Notepad++ Plugins Allow Attackers to Infiltrate Systems, Achieve Persistence

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Threat actors may abuse Notepad++ plugins to circumvent security mechanisms and achieve persistence on their victim machine, new research from security company Cybereason suggests.

“Using an open–source project, Notepad++ Plugin Pack, a security researcher that goes by the name RastaMouse was able to demonstrate how to build a malicious plugin that can be used as a persistence mechanism,” the company wrote in an advisory on Wednesday.

The plugin pack itself is just a .NET package for Visual Studio that provides a basic template for building plugins. However, advanced persistent threat (APT) groups have leveraged Notepad++ plugins for nefarious purposes in the past.

“The APT group StrongPity is known to leverage a legitimate Notepad++ installer accompanied with malicious executables, allowing it to persist after a reboot on a machine,” the Cybereason advisory reads.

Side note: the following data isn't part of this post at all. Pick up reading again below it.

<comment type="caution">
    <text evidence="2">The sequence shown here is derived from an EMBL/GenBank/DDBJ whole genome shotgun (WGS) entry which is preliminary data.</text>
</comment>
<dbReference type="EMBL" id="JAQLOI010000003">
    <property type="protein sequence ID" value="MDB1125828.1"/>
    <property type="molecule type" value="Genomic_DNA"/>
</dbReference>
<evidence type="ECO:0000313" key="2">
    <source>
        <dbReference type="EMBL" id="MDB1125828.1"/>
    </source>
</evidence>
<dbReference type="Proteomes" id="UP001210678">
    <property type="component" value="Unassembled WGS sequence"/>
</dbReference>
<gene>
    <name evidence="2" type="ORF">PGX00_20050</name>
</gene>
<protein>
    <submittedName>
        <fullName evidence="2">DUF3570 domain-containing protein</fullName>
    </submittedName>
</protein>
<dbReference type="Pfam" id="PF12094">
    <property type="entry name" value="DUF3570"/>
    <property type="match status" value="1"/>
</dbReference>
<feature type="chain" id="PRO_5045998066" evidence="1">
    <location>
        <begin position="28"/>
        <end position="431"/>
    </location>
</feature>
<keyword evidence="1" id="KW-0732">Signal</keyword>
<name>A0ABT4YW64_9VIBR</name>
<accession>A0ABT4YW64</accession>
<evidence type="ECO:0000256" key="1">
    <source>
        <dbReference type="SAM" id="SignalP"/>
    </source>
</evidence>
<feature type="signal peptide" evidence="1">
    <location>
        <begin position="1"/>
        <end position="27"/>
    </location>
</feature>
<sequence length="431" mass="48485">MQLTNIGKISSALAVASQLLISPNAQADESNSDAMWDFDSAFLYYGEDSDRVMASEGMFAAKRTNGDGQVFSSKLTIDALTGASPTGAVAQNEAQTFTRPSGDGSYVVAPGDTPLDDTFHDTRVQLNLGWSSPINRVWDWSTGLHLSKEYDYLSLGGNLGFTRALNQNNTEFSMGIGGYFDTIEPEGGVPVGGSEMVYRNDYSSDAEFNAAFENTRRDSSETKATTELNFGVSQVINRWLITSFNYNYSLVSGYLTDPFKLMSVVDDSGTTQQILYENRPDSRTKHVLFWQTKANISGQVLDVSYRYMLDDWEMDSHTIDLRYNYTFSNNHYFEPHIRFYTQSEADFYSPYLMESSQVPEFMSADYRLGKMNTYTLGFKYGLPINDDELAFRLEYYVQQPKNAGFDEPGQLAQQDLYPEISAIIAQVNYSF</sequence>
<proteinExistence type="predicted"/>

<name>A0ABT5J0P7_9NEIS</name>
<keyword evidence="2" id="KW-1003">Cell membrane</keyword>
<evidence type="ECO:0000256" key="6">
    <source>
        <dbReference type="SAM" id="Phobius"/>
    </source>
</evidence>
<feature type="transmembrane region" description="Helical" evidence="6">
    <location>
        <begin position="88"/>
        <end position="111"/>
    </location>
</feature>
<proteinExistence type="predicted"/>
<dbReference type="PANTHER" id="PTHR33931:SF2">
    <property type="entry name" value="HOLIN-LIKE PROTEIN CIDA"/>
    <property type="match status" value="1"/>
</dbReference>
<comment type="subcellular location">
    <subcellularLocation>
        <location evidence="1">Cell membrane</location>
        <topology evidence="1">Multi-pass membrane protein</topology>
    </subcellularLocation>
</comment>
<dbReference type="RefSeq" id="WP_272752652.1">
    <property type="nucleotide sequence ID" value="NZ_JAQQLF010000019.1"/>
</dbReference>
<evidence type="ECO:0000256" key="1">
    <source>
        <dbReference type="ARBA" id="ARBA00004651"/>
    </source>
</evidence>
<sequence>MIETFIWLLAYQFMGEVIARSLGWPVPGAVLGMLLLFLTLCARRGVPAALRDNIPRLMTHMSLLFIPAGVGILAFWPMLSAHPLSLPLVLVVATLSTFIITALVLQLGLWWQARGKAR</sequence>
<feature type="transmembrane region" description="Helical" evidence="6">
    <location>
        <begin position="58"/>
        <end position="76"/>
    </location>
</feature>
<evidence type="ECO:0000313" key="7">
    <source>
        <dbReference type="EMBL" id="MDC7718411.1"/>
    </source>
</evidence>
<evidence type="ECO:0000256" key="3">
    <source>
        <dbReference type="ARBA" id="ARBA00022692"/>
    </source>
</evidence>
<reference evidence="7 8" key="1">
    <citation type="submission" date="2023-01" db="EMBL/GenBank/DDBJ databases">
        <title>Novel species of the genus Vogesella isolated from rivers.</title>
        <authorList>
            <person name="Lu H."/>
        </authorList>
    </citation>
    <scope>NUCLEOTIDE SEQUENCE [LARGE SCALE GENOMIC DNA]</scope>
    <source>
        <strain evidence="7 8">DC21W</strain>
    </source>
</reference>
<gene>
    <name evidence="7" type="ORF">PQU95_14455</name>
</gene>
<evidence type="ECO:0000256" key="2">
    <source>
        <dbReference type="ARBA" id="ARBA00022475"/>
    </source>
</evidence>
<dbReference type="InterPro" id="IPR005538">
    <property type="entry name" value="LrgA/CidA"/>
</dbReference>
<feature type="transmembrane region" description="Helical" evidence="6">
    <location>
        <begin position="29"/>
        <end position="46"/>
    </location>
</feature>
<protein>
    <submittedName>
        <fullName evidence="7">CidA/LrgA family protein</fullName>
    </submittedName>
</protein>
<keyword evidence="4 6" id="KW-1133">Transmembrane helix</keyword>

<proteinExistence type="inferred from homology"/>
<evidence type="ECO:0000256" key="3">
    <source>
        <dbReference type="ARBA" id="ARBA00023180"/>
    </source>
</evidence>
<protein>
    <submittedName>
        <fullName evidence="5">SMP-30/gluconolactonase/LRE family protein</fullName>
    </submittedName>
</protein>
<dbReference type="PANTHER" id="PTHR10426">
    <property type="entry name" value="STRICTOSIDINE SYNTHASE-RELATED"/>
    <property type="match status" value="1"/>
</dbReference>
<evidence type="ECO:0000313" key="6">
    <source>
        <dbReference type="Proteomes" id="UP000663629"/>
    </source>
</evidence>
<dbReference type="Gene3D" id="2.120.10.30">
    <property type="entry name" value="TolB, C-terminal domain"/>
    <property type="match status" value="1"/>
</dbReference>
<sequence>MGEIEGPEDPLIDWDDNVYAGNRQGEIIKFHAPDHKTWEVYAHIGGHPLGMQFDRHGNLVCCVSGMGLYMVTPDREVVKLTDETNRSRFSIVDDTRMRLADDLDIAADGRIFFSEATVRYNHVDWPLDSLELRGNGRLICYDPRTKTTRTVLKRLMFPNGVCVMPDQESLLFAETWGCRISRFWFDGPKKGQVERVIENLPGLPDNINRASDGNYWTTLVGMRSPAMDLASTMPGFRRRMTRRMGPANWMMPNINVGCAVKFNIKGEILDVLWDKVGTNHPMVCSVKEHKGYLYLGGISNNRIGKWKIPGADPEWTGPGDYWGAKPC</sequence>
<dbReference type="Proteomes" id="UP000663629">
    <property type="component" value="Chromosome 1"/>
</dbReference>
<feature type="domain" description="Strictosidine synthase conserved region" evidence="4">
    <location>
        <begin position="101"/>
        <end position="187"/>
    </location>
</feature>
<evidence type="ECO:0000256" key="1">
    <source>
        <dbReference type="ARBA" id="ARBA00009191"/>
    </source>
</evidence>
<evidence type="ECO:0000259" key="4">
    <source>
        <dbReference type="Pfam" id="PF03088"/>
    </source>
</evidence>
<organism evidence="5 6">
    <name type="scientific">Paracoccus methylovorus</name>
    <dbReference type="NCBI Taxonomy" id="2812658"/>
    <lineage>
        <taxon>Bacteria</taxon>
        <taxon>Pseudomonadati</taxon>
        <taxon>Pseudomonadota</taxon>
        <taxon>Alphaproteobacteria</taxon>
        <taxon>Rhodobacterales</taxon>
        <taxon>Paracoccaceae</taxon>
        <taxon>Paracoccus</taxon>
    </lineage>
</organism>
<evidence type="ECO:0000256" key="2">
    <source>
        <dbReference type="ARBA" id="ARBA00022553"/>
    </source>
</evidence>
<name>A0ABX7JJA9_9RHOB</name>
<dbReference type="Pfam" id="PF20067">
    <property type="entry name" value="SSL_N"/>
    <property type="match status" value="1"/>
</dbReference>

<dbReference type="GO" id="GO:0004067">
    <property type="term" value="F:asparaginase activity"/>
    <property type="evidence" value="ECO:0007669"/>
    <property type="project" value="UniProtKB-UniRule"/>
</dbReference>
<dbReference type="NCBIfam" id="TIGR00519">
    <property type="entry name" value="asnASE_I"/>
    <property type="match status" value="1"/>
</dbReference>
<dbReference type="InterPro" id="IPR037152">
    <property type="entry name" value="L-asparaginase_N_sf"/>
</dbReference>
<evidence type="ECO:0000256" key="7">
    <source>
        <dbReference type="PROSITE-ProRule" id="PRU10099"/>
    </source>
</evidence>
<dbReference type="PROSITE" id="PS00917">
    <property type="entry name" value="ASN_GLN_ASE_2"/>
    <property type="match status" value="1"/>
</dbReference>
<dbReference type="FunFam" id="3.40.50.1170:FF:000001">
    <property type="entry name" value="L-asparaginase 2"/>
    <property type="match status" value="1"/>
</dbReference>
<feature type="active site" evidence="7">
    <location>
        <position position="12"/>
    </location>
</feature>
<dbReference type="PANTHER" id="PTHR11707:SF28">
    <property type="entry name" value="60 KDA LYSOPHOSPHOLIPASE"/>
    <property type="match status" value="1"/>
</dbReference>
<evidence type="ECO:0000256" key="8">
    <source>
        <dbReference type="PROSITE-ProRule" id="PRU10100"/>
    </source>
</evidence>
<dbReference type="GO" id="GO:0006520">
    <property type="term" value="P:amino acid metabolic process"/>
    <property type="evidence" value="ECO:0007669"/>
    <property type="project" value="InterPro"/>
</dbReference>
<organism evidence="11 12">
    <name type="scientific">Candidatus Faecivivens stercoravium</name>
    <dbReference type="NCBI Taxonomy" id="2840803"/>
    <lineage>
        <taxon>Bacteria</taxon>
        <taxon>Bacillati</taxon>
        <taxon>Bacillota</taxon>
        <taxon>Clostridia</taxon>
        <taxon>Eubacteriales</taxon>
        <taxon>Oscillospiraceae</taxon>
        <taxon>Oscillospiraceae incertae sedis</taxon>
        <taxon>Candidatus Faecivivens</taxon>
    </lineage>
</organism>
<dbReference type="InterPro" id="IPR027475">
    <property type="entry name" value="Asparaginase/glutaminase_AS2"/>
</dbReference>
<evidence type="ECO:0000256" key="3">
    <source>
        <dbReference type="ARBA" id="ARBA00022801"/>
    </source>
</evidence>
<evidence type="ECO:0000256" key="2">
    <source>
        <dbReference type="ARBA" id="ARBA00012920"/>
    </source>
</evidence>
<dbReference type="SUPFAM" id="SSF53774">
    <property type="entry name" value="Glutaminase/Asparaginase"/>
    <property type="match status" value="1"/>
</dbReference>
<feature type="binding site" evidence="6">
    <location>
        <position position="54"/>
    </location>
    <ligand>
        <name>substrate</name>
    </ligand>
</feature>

“This backdoor enables this threat actor to install a keylogger on the machine and communicate with a C2 server to send the output of this software.”

In their advisory, the Cybereason team analyzed the Notepad++ plugin loading mechanism and drafted an attack scenario based on this vector.

Using the C# programming language, the security experts created a dynamic link library (DLL) running a PowerShell command on the first initial press of any key inside Notepad++. 

“In our attack scenario, the PowerShell command will execute a Meterpreter payload,” the company wrote.

Cybereason then ran Notepad++ as ‘administrator’ and re–ran the payload, effectively managing to achieve administrative privileges on the affected system.

To mitigate this threat, the security experts said companies should monitor unusual child processes of Notepad++ and pay special attention to shell product types.

For more information about the attack scenario, the original Cybereason advisory is available at this link.

More generally, plugins are often exploited as attack vectors by malicious actors. For instance, last week, Wordfence reported a zero–day flaw in a WordPress plugin called BackupBuddy with five million installations.

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